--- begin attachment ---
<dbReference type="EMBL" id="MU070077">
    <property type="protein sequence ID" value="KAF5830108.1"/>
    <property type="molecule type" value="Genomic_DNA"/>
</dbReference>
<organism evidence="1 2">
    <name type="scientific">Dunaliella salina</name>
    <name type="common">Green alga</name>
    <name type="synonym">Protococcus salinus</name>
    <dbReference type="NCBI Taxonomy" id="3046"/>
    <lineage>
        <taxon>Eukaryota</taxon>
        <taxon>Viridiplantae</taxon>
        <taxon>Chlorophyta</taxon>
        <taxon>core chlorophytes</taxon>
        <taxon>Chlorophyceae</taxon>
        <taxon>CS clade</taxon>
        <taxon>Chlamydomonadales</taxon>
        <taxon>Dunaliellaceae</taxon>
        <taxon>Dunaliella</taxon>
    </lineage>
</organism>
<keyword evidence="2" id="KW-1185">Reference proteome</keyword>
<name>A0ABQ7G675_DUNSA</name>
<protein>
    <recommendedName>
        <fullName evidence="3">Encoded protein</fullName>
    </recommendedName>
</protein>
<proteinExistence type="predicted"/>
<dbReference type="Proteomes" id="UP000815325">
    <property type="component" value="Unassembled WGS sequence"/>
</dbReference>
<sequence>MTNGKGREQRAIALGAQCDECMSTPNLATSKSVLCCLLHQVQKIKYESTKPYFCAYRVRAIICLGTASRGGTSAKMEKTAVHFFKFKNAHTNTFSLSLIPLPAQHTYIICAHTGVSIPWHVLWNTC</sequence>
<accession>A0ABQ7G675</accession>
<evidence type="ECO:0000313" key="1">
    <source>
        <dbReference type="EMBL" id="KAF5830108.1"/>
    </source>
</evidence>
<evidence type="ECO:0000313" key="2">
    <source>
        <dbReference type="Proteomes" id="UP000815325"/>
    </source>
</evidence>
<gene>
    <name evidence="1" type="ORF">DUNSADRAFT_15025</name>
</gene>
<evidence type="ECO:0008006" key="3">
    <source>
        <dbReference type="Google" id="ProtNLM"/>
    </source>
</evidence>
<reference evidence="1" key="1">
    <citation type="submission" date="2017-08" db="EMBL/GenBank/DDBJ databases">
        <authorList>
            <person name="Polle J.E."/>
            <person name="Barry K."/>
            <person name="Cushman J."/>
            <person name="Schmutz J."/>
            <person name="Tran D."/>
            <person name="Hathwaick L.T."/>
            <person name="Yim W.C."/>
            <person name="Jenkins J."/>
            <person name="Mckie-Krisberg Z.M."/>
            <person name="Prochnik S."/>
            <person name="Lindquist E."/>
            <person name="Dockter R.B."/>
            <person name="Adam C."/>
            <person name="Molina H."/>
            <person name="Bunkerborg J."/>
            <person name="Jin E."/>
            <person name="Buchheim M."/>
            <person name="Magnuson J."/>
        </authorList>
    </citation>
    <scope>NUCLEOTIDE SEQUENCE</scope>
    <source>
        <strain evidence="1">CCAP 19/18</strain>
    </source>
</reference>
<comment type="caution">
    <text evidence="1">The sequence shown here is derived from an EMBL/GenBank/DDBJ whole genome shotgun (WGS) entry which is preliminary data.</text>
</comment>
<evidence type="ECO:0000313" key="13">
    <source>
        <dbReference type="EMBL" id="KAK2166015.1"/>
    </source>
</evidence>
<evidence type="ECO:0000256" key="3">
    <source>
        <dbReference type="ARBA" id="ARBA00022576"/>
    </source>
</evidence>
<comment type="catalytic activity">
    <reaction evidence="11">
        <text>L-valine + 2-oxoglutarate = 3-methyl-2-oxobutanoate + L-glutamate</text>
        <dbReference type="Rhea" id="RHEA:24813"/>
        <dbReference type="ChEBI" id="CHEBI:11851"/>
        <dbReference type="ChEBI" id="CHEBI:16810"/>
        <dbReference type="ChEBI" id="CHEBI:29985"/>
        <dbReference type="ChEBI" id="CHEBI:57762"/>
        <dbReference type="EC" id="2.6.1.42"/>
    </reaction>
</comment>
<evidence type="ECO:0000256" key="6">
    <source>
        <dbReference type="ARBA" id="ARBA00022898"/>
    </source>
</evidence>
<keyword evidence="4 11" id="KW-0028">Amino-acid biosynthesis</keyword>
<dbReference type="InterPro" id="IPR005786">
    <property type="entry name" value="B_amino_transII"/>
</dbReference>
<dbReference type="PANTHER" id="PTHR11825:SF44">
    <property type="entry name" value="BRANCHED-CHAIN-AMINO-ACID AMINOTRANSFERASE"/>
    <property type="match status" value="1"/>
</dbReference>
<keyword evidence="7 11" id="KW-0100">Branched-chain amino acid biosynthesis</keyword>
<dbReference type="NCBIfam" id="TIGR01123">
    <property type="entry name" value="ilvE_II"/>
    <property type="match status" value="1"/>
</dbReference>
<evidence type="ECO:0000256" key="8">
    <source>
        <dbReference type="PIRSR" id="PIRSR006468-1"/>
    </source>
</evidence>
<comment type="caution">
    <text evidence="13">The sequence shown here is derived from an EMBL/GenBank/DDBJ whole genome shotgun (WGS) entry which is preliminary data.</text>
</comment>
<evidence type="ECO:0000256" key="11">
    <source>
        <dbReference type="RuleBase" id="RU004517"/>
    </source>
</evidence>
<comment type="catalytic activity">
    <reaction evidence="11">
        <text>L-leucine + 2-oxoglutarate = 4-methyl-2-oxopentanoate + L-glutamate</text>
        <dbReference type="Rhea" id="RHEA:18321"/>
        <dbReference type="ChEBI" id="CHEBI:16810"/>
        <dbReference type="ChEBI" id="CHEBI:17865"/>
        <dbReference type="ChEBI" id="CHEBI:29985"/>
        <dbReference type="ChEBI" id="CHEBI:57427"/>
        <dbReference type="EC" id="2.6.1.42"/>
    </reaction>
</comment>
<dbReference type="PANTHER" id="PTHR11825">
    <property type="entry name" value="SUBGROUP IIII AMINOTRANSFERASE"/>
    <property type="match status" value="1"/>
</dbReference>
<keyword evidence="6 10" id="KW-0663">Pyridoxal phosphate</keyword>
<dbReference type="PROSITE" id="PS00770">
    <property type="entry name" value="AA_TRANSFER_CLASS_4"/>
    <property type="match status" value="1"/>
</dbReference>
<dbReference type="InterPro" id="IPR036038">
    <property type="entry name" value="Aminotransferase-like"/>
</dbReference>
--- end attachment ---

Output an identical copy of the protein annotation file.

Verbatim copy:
<dbReference type="EMBL" id="MU070077">
    <property type="protein sequence ID" value="KAF5830108.1"/>
    <property type="molecule type" value="Genomic_DNA"/>
</dbReference>
<organism evidence="1 2">
    <name type="scientific">Dunaliella salina</name>
    <name type="common">Green alga</name>
    <name type="synonym">Protococcus salinus</name>
    <dbReference type="NCBI Taxonomy" id="3046"/>
    <lineage>
        <taxon>Eukaryota</taxon>
        <taxon>Viridiplantae</taxon>
        <taxon>Chlorophyta</taxon>
        <taxon>core chlorophytes</taxon>
        <taxon>Chlorophyceae</taxon>
        <taxon>CS clade</taxon>
        <taxon>Chlamydomonadales</taxon>
        <taxon>Dunaliellaceae</taxon>
        <taxon>Dunaliella</taxon>
    </lineage>
</organism>
<keyword evidence="2" id="KW-1185">Reference proteome</keyword>
<name>A0ABQ7G675_DUNSA</name>
<protein>
    <recommendedName>
        <fullName evidence="3">Encoded protein</fullName>
    </recommendedName>
</protein>
<proteinExistence type="predicted"/>
<dbReference type="Proteomes" id="UP000815325">
    <property type="component" value="Unassembled WGS sequence"/>
</dbReference>
<sequence>MTNGKGREQRAIALGAQCDECMSTPNLATSKSVLCCLLHQVQKIKYESTKPYFCAYRVRAIICLGTASRGGTSAKMEKTAVHFFKFKNAHTNTFSLSLIPLPAQHTYIICAHTGVSIPWHVLWNTC</sequence>
<accession>A0ABQ7G675</accession>
<evidence type="ECO:0000313" key="1">
    <source>
        <dbReference type="EMBL" id="KAF5830108.1"/>
    </source>
</evidence>
<evidence type="ECO:0000313" key="2">
    <source>
        <dbReference type="Proteomes" id="UP000815325"/>
    </source>
</evidence>
<gene>
    <name evidence="1" type="ORF">DUNSADRAFT_15025</name>
</gene>
<evidence type="ECO:0008006" key="3">
    <source>
        <dbReference type="Google" id="ProtNLM"/>
    </source>
</evidence>
<reference evidence="1" key="1">
    <citation type="submission" date="2017-08" db="EMBL/GenBank/DDBJ databases">
        <authorList>
            <person name="Polle J.E."/>
            <person name="Barry K."/>
            <person name="Cushman J."/>
            <person name="Schmutz J."/>
            <person name="Tran D."/>
            <person name="Hathwaick L.T."/>
            <person name="Yim W.C."/>
            <person name="Jenkins J."/>
            <person name="Mckie-Krisberg Z.M."/>
            <person name="Prochnik S."/>
            <person name="Lindquist E."/>
            <person name="Dockter R.B."/>
            <person name="Adam C."/>
            <person name="Molina H."/>
            <person name="Bunkerborg J."/>
            <person name="Jin E."/>
            <person name="Buchheim M."/>
            <person name="Magnuson J."/>
        </authorList>
    </citation>
    <scope>NUCLEOTIDE SEQUENCE</scope>
    <source>
        <strain evidence="1">CCAP 19/18</strain>
    </source>
</reference>
<comment type="caution">
    <text evidence="1">The sequence shown here is derived from an EMBL/GenBank/DDBJ whole genome shotgun (WGS) entry which is preliminary data.</text>
</comment>
<evidence type="ECO:0000313" key="13">
    <source>
        <dbReference type="EMBL" id="KAK2166015.1"/>
    </source>
</evidence>
<evidence type="ECO:0000256" key="3">
    <source>
        <dbReference type="ARBA" id="ARBA00022576"/>
    </source>
</evidence>
<comment type="catalytic activity">
    <reaction evidence="11">
        <text>L-valine + 2-oxoglutarate = 3-methyl-2-oxobutanoate + L-glutamate</text>
        <dbReference type="Rhea" id="RHEA:24813"/>
        <dbReference type="ChEBI" id="CHEBI:11851"/>
        <dbReference type="ChEBI" id="CHEBI:16810"/>
        <dbReference type="ChEBI" id="CHEBI:29985"/>
        <dbReference type="ChEBI" id="CHEBI:57762"/>
        <dbReference type="EC" id="2.6.1.42"/>
    </reaction>
</comment>
<evidence type="ECO:0000256" key="6">
    <source>
        <dbReference type="ARBA" id="ARBA00022898"/>
    </source>
</evidence>
<keyword evidence="4 11" id="KW-0028">Amino-acid biosynthesis</keyword>
<dbReference type="InterPro" id="IPR005786">
    <property type="entry name" value="B_amino_transII"/>
</dbReference>
<dbReference type="PANTHER" id="PTHR11825:SF44">
    <property type="entry name" value="BRANCHED-CHAIN-AMINO-ACID AMINOTRANSFERASE"/>
    <property type="match status" value="1"/>
</dbReference>
<keyword evidence="7 11" id="KW-0100">Branched-chain amino acid biosynthesis</keyword>
<dbReference type="NCBIfam" id="TIGR01123">
    <property type="entry name" value="ilvE_II"/>
    <property type="match status" value="1"/>
</dbReference>
<evidence type="ECO:0000256" key="8">
    <source>
        <dbReference type="PIRSR" id="PIRSR006468-1"/>
    </source>
</evidence>
<comment type="caution">
    <text evidence="13">The sequence shown here is derived from an EMBL/GenBank/DDBJ whole genome shotgun (WGS) entry which is preliminary data.</text>
</comment>
<evidence type="ECO:0000256" key="11">
    <source>
        <dbReference type="RuleBase" id="RU004517"/>
    </source>
</evidence>
<comment type="catalytic activity">
    <reaction evidence="11">
        <text>L-leucine + 2-oxoglutarate = 4-methyl-2-oxopentanoate + L-glutamate</text>
        <dbReference type="Rhea" id="RHEA:18321"/>
        <dbReference type="ChEBI" id="CHEBI:16810"/>
        <dbReference type="ChEBI" id="CHEBI:17865"/>
        <dbReference type="ChEBI" id="CHEBI:29985"/>
        <dbReference type="ChEBI" id="CHEBI:57427"/>
        <dbReference type="EC" id="2.6.1.42"/>
    </reaction>
</comment>
<dbReference type="PANTHER" id="PTHR11825">
    <property type="entry name" value="SUBGROUP IIII AMINOTRANSFERASE"/>
    <property type="match status" value="1"/>
</dbReference>
<keyword evidence="6 10" id="KW-0663">Pyridoxal phosphate</keyword>
<dbReference type="PROSITE" id="PS00770">
    <property type="entry name" value="AA_TRANSFER_CLASS_4"/>
    <property type="match status" value="1"/>
</dbReference>
<dbReference type="InterPro" id="IPR036038">
    <property type="entry name" value="Aminotransferase-like"/>
</dbReference>